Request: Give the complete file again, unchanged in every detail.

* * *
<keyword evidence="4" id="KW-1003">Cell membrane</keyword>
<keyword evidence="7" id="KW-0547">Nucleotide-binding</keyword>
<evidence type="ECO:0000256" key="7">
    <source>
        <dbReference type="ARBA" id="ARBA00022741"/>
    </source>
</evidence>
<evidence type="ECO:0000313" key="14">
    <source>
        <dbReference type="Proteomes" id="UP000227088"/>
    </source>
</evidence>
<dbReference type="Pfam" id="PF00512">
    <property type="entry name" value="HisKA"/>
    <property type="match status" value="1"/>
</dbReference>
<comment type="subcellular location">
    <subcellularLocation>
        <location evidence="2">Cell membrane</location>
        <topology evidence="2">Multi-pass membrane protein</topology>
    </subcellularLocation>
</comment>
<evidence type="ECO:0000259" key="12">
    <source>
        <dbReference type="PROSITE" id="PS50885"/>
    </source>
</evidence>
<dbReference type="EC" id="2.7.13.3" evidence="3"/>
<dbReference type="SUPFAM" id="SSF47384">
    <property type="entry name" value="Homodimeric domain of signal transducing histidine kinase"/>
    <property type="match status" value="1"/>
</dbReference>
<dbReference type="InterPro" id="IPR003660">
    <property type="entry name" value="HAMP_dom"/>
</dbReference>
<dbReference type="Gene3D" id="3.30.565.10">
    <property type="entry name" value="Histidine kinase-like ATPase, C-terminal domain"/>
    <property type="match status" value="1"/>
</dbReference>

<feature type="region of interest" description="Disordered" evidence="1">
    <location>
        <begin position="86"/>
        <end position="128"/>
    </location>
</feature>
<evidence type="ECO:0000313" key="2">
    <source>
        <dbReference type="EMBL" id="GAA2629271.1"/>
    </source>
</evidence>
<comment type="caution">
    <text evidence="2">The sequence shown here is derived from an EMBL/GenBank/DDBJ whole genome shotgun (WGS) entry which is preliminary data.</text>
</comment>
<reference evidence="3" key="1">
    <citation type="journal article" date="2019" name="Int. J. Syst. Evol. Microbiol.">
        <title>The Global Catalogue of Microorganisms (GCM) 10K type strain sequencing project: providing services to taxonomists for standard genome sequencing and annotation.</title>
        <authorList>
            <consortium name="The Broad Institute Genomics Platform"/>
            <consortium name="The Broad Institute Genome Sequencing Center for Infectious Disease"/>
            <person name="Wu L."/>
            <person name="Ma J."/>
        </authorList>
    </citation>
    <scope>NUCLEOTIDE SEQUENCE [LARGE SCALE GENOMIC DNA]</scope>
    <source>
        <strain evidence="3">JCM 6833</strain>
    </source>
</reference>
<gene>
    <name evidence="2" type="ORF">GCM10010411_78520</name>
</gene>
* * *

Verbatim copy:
<keyword evidence="4" id="KW-1003">Cell membrane</keyword>
<keyword evidence="7" id="KW-0547">Nucleotide-binding</keyword>
<evidence type="ECO:0000256" key="7">
    <source>
        <dbReference type="ARBA" id="ARBA00022741"/>
    </source>
</evidence>
<evidence type="ECO:0000313" key="14">
    <source>
        <dbReference type="Proteomes" id="UP000227088"/>
    </source>
</evidence>
<dbReference type="Pfam" id="PF00512">
    <property type="entry name" value="HisKA"/>
    <property type="match status" value="1"/>
</dbReference>
<comment type="subcellular location">
    <subcellularLocation>
        <location evidence="2">Cell membrane</location>
        <topology evidence="2">Multi-pass membrane protein</topology>
    </subcellularLocation>
</comment>
<evidence type="ECO:0000259" key="12">
    <source>
        <dbReference type="PROSITE" id="PS50885"/>
    </source>
</evidence>
<dbReference type="EC" id="2.7.13.3" evidence="3"/>
<dbReference type="SUPFAM" id="SSF47384">
    <property type="entry name" value="Homodimeric domain of signal transducing histidine kinase"/>
    <property type="match status" value="1"/>
</dbReference>
<dbReference type="InterPro" id="IPR003660">
    <property type="entry name" value="HAMP_dom"/>
</dbReference>
<dbReference type="Gene3D" id="3.30.565.10">
    <property type="entry name" value="Histidine kinase-like ATPase, C-terminal domain"/>
    <property type="match status" value="1"/>
</dbReference>

<feature type="region of interest" description="Disordered" evidence="1">
    <location>
        <begin position="86"/>
        <end position="128"/>
    </location>
</feature>
<evidence type="ECO:0000313" key="2">
    <source>
        <dbReference type="EMBL" id="GAA2629271.1"/>
    </source>
</evidence>
<comment type="caution">
    <text evidence="2">The sequence shown here is derived from an EMBL/GenBank/DDBJ whole genome shotgun (WGS) entry which is preliminary data.</text>
</comment>
<reference evidence="3" key="1">
    <citation type="journal article" date="2019" name="Int. J. Syst. Evol. Microbiol.">
        <title>The Global Catalogue of Microorganisms (GCM) 10K type strain sequencing project: providing services to taxonomists for standard genome sequencing and annotation.</title>
        <authorList>
            <consortium name="The Broad Institute Genomics Platform"/>
            <consortium name="The Broad Institute Genome Sequencing Center for Infectious Disease"/>
            <person name="Wu L."/>
            <person name="Ma J."/>
        </authorList>
    </citation>
    <scope>NUCLEOTIDE SEQUENCE [LARGE SCALE GENOMIC DNA]</scope>
    <source>
        <strain evidence="3">JCM 6833</strain>
    </source>
</reference>
<gene>
    <name evidence="2" type="ORF">GCM10010411_78520</name>
</gene>